17. 17. Portfolio Management Cycle
    18. 18. Portfolio Management Cycle Rabobank Strategy Benefits identification Identifying Project Portfolio Executing Projects Benefit Measurement Closing and Implementing Portfolio Project
    19. 19. Impact of the Credit Crunch
    20. 20. Development of Benefits Management Set up Benefits Categories Collecting Benefits from Projects Categorize Benefits Reporting Validate Reporting Benefits Mapping and Reporting
    21. 21. The Benefits Management Process
    22. 22. The Benefit Categories <ul><li>Income Generating / Recapitalisation </li></ul><ul><li>Reduction of Costs </li></ul><ul><li>Operational Activities / Operational Risk </li></ul><ul><li>Operational Efficiencies </li></ul><ul><li>Regulatory / Compliance (Must Do’s) </li></ul><ul><li>Strategic Objectives </li></ul><ul><li>Criteria 1 – 5 </li></ul><ul><li>Different Weightings </li></ul>
    23. 23. Value to the Business Value to the Business Highest figure of benefits. Critical time of delivery Mini PID <500k Specific PID 500k - 2.5m Large PID +500k 1 = No time constraint 1 = No time constraint 1 = No time constraint 2 = 2 Year window from delivery 2 = 3 Year window from delivery 2 = 3 Year window from delivery 3 = 12 month window from delivery 3 = 2 Year window from delivery 3 = 2 year window from delivery 4 = 6 month window from delivery 4 = 1 year window from delivery 4 = 1 year window from delivery (Relative to IT cost significance, i.e. burning platform) (Relative to IT cost significance, i.e. burning platform) (Relative to IT cost significance, i.e. burning platform) 5 = Must do now 5 = Must do now 5 = Must do now (Relative to Business Critical/Income/Cost Impact) (Relative to Business Critical/Income/Cost Impact) (Relative to Business Critical/Income/Cost Impact)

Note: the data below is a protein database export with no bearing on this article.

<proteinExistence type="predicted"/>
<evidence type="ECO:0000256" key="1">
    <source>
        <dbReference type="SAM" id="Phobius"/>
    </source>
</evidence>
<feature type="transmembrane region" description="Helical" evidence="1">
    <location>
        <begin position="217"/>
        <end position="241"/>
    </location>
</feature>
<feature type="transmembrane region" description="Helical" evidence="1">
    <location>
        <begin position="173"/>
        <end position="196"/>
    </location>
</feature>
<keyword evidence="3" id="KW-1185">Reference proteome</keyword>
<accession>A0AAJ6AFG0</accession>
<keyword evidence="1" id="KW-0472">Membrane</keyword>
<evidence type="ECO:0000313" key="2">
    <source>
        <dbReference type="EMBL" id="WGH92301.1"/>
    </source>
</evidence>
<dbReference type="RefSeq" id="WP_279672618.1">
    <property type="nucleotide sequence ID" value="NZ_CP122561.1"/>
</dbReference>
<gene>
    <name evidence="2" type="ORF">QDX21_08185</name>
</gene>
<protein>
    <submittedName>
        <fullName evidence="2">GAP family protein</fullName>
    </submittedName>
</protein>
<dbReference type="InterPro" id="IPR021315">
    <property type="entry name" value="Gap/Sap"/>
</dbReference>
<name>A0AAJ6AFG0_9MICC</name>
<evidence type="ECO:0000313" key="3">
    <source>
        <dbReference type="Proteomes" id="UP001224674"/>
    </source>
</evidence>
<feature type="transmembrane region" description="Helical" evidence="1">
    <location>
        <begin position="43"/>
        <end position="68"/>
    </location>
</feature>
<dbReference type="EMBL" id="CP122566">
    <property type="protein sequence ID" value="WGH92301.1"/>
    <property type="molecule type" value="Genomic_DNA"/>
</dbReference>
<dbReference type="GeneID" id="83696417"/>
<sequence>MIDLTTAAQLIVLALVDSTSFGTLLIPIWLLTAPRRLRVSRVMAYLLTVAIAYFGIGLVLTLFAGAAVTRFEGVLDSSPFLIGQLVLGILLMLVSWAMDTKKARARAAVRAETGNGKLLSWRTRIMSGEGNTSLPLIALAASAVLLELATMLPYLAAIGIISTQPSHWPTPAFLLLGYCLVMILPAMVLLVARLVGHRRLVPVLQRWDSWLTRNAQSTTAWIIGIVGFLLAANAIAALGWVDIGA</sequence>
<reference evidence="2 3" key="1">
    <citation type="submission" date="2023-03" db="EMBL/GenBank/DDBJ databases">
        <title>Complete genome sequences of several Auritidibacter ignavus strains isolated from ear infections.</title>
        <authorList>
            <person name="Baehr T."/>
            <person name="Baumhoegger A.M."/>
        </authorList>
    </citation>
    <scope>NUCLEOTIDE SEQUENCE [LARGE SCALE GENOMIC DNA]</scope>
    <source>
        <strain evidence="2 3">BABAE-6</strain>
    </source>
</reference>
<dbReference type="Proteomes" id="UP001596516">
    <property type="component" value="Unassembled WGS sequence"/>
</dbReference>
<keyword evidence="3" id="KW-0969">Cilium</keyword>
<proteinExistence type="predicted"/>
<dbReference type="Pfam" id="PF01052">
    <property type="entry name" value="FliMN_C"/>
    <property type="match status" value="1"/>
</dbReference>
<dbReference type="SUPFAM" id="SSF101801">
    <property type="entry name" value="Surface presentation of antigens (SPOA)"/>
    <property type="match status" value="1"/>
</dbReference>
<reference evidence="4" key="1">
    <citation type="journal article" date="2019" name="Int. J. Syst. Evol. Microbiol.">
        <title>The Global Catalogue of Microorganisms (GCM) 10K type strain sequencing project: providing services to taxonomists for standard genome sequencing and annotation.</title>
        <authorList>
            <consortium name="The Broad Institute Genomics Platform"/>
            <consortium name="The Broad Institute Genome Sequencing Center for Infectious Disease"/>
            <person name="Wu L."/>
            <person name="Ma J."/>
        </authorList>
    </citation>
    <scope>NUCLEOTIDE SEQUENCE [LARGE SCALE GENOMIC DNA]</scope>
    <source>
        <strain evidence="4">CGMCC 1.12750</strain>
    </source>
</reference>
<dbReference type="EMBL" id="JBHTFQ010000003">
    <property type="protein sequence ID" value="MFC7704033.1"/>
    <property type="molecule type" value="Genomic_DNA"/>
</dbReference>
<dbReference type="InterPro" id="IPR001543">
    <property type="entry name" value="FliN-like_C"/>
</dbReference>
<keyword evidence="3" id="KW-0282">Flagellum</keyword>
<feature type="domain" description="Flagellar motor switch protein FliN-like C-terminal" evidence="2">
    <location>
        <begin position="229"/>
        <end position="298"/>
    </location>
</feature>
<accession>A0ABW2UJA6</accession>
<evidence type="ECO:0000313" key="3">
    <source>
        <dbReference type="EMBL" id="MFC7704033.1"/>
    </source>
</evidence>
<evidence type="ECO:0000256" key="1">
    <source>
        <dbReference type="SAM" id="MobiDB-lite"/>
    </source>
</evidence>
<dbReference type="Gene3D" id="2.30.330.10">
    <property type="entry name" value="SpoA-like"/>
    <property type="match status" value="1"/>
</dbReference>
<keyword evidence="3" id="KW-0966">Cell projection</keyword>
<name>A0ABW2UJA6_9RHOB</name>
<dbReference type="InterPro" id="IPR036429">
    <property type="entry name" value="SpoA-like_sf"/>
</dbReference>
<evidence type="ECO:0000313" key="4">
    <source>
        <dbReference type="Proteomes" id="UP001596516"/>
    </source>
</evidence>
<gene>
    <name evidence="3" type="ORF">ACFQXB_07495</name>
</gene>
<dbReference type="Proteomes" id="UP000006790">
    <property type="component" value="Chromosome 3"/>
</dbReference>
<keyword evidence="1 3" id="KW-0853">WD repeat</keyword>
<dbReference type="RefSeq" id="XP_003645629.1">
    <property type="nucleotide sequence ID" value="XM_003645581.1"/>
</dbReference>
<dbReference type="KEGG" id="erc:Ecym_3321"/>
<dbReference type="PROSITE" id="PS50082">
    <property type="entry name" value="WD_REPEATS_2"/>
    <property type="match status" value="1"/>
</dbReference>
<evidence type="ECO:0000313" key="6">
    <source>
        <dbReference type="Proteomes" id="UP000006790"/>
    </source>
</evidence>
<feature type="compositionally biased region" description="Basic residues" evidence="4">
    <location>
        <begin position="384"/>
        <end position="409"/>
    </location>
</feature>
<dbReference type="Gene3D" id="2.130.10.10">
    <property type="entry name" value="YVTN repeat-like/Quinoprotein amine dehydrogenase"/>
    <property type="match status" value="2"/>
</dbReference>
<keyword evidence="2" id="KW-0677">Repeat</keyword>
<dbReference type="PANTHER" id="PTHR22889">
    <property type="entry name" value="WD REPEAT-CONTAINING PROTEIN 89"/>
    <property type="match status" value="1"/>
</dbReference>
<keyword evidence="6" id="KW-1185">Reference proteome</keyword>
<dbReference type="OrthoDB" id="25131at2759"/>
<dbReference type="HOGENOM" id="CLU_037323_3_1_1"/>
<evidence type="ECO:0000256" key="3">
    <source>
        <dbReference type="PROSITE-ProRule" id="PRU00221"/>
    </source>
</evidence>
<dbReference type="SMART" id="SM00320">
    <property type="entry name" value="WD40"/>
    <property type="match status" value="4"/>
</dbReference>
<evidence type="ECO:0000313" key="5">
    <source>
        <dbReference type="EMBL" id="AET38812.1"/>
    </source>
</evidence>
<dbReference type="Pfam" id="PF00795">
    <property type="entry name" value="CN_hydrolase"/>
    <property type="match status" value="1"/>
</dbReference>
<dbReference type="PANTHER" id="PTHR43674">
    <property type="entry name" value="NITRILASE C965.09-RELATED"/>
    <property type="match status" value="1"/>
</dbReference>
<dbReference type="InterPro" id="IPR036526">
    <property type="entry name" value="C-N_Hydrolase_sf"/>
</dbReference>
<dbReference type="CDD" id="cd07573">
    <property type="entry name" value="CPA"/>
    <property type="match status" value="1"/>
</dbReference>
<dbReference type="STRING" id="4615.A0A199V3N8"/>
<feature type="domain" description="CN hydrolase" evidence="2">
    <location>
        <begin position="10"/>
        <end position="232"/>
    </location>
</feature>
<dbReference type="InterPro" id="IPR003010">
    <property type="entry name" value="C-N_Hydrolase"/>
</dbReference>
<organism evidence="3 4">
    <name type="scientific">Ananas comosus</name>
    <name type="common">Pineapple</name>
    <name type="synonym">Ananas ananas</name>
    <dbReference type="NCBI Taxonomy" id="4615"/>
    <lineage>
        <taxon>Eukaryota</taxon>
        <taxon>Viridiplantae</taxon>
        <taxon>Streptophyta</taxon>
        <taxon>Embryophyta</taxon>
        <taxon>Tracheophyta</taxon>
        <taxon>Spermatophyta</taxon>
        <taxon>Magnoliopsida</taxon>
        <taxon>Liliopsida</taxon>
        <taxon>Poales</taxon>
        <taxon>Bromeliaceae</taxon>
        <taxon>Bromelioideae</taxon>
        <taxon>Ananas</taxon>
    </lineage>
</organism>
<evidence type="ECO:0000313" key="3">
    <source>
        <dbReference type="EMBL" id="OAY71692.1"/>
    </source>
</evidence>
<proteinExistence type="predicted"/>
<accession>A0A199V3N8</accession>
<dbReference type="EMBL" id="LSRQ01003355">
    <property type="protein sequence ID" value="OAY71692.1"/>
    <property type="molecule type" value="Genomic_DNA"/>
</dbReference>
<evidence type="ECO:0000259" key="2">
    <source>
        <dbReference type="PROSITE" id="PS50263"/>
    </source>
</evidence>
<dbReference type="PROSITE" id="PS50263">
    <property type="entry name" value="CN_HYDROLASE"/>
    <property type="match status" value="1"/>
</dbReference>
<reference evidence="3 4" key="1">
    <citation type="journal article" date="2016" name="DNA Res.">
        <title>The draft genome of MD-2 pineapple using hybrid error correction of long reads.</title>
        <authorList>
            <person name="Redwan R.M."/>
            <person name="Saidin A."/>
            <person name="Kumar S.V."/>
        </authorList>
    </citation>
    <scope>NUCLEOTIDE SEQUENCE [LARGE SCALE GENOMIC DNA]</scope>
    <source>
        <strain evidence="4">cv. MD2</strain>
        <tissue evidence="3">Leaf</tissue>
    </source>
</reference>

24. 24. Example Portfolio Calculation of a Project Project X Description of the Benefit Initial Value Planned Value in year 2010 Expected Value in year 2010 Planned Value in year 2011 Expected Value in year 2011 Planned Date start enabling Benefit Expected Date start enabling Benefit TPPT/TPPI TPPT/TPPI TPPT/TPPI TPPT/TPPI TPPT/TPPI Income Generating Will deliver 1 k over 4 year extra income 1 1 =0.25 k 0 =-0.25 k 1=0.25 k 1=0.25 k 01-2010 04-2010 Reduction of Costs N/a 0 0 0 0 0 Strategic Objectives 2 1 1 0.5 1 1 01-2010 04-2010 Operational Efficiencies 2 1 1 0.5 1 1 01-2010 04-2010 Operational Activities and/or Risk 2 1 1 0.5 1 1 01-2010 04-2010 Regulatory Compliance 2 1 0 0 0 0 01-2012 01-2012
    25. 25. Graphical Representation
    26. 26. Planned Benefits
    27. 27. Expected Benefits